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The Story of a Union Soldier from Fullersburg

Updated: Nov 11

Beneath the shade of the towering oak trees in Historic Fullersburg Cemetery in Hinsdale, Il. lies a humble grave of a Union soldier that participated in several major battles of the Civil War. This patriot whose final resting place is at this peaceful site is Morell Fuller (1829-1912), whose unique musical talents helped the country remain undivided at a critical juncture. Every Memorial Day, Morell's grave is decorated with an American flag by members of the Fuller family, and his name is read (along with the other veterans' names) at a traditional Memorial Day ceremony.


Morell was born in 1829 in Broome County, New York, the sixth of twelve surviving children born to Candace and Jacob Fuller, whose father fought in the Revolutionary War. Morell's older brother Benjamin (Ben) made the arduous horseback journey from New York to Chicago in the spring of 1834 in order to find more land for the large and growing Fuller family, and found the perfect location in Brush Hill, which was later renamed Fullersburg. Ben then convinced the entire Fuller clan to move to the area he discovered the following spring, when Morell was five or six years old. The family's first cabin was approximately 15 by 20 sq. ft., built near a former Native American "chipping station," where tools and weapons were made. Ben taught the friendly local Potawatomi (who were being forced to relocate west of the Mississippi River following the Black Hawk War) how to shoe their horses, which undoubtedly left an impression on young Morell.


The children's sleeping quarters in the first Fuller homestead were above the rough log ceiling over the main room, accessed by a ladder; a large flagstone fireplace was at one end of this small cabin. In The Fullers of Fullersburg, historian George Ruchty, a Ben Fuller descendant, includes a description of snow blowing through the cracks in the logs, which was "disposed of by shaking it through the opening in the ceiling to the ground floor below and sweeping it out the door." Shoes were expensive and hard to come by, so the children usually were barefoot. In winter when the ice appeared in nearby Salt Creek, Ruchty writes that the children would "slide on the ice in their bare feet," carrying a piece of wood to stand on when their feet became numb.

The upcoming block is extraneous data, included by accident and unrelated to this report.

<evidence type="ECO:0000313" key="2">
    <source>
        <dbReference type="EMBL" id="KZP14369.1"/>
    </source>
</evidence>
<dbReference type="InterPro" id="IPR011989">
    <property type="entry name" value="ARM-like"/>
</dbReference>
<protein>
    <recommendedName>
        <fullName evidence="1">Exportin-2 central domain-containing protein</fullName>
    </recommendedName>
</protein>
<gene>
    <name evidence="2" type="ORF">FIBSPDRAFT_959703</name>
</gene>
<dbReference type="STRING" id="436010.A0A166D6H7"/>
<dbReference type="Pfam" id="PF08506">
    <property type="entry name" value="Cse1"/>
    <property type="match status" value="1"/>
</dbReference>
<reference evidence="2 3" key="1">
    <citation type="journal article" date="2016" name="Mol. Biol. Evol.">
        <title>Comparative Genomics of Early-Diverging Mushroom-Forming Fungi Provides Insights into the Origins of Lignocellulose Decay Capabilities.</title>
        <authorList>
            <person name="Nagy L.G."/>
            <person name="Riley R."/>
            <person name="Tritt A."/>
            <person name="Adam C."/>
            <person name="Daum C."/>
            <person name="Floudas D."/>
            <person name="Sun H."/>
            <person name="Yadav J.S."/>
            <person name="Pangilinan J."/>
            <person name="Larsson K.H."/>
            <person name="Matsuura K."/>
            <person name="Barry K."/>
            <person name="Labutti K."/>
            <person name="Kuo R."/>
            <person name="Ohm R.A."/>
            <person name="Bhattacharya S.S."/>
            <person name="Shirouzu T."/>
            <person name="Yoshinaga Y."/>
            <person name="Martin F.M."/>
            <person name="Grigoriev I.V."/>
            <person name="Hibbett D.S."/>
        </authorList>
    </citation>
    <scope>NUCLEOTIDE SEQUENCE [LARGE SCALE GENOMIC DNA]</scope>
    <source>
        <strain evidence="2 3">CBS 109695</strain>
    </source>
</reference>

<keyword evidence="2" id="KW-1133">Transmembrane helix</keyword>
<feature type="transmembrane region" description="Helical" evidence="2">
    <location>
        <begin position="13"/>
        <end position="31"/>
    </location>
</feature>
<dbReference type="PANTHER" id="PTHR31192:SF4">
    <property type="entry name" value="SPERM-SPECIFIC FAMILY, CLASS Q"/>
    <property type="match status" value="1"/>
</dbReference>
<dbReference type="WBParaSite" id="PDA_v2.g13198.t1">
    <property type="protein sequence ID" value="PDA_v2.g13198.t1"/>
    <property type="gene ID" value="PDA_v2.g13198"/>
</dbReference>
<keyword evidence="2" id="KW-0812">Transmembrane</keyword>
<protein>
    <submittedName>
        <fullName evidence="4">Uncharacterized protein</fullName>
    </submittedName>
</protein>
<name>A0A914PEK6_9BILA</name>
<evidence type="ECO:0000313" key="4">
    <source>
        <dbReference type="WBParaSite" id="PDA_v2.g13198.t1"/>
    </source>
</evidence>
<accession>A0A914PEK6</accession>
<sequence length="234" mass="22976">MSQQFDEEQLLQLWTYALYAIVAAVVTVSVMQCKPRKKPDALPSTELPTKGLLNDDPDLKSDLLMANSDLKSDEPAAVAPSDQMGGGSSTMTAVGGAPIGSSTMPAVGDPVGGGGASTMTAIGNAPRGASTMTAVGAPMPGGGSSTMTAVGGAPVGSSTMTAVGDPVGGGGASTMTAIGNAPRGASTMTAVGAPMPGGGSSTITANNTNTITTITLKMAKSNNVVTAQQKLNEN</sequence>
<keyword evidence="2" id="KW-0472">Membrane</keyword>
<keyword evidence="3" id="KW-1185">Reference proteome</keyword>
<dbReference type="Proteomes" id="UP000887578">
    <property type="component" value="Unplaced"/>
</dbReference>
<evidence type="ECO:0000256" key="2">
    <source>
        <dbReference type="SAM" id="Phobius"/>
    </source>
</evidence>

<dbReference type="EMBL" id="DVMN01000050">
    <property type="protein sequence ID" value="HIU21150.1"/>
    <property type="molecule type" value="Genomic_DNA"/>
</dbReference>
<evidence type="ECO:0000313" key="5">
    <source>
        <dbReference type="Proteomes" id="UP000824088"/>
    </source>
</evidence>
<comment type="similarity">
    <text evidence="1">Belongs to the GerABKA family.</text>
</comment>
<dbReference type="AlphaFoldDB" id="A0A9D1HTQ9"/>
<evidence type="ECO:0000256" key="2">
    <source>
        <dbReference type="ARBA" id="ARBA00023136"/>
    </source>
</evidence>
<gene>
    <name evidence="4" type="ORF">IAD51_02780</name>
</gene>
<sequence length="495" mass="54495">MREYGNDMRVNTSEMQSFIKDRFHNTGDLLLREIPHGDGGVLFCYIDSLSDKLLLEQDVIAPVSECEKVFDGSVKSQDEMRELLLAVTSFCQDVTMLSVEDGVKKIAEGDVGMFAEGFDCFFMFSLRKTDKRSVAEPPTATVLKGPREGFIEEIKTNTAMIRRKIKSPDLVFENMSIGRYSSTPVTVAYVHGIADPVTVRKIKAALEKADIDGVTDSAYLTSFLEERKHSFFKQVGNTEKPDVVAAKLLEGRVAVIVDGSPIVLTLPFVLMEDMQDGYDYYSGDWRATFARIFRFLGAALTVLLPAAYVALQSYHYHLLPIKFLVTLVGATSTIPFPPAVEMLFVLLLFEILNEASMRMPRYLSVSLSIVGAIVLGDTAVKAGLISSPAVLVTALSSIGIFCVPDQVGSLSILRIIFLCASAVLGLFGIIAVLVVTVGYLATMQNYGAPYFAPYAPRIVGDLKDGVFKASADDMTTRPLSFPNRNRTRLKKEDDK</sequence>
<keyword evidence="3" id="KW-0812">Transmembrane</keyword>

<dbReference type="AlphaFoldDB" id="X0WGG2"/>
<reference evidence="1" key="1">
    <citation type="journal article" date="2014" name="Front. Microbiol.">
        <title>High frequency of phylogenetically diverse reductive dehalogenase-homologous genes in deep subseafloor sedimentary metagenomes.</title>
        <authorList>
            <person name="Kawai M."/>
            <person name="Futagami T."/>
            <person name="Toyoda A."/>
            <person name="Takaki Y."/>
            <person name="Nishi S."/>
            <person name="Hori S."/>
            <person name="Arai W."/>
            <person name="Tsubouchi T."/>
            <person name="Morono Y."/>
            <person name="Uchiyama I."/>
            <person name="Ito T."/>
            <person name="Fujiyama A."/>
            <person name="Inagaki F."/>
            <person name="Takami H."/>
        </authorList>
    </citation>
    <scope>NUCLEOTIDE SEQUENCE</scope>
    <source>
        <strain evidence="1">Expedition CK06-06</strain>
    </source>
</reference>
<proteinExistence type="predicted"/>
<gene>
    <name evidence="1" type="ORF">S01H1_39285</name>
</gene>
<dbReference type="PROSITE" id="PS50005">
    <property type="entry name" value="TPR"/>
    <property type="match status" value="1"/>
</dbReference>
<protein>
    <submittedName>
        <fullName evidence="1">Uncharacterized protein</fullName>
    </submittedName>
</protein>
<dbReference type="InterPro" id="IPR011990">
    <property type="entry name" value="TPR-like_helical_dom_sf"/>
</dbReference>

Morell witnessed the rapid growth of Fullersburg, whose citizens demonstrated a desire to improve themselves through learning by forming a debate club. The residents of this community exhibited compassion for both Native Americans and African Americans who had been forced or born into slavery. Fullersburg was a "station" on the Underground Railroad; the basement of the historic Graue Mill served as a refuge for fugitive slaves, as did secret tunnels linking the nearby Fuller Inn and the Fullersburg Tavern. In 1862, Morell joined the 105th regiment of the Illinois volunteer infantry. He subsequently fought with Union forces in the battles of Resaca, Kennesaw Mountain, Peachtree Creek, and Atlanta, and he accompanied Sherman on his campaign from Atlanta to Savannah. Shoes were scarce for both Confederate and Union soldiers. Morell probably endured this aspect of military life with no complaints due to his resourceful upbringing as an Illinois pioneer.


A unique talent set Morell apart from the other soldiers as well as the citizens of Fullersburg, where he returned in 1865 after three years of service. Morell was a natural musician who played the fife and drums during the war as well as a violin, which he purchased for twenty five cents after one of the battles he fought. He married Ellen Mackinder shortly after his return home. Ellen's parents had moved to Fullersburg from England in 1851; there can be little doubt that the couple knew of each other before Morell volunteered as a Union soldier. They then became part of the tradition expressed by the local citizens that everyone was "either a Fuller or married to one." Morell demonstrated his nerves of steel every 4th of July by playing his drum without missing a beat, even when his brother, hiding in a tree above him, fired his shotgun.

Morell became a plasterer and remained in Fullersburg until he died in 1929 at the approximate age of 83. His fife and drum are appropriately displayed in the basement of the historic Graue Mill, where escaped slaves had found refuge before and during the war that Morell had fought in. The humility of this talented veteran is reflected by the small headstone at his burial site. In close proximity are the graves of over a dozen other Union soldiers from this area, and also of one Confederate soldier named John Andre. A much more elaborate headstone, donated from local sources, marks John's final resting spot. Although not particularly well known, Morell's story exemplifies the strength, grit, and moral fortitude of scores of other veterans who sacrificed for their country. Fullersburg Historic Foundation pays tribute every Memorial Day to these exceptional individuals as well as other veterans who are also buried at this special spot. The foundation's Board of Directors expresses its deep gratitude to Morell, the other veterans who are buried at this historic cemetery, and all others who have served and are actively serving in the United States of

America's armed forces.


*Quotes from George Ruchty's book The Fullers of Fullersburg. George is a descendant of Benjamin Fuller; his book can be found on this website in the "For You" section.


Sue Devick, M.A.









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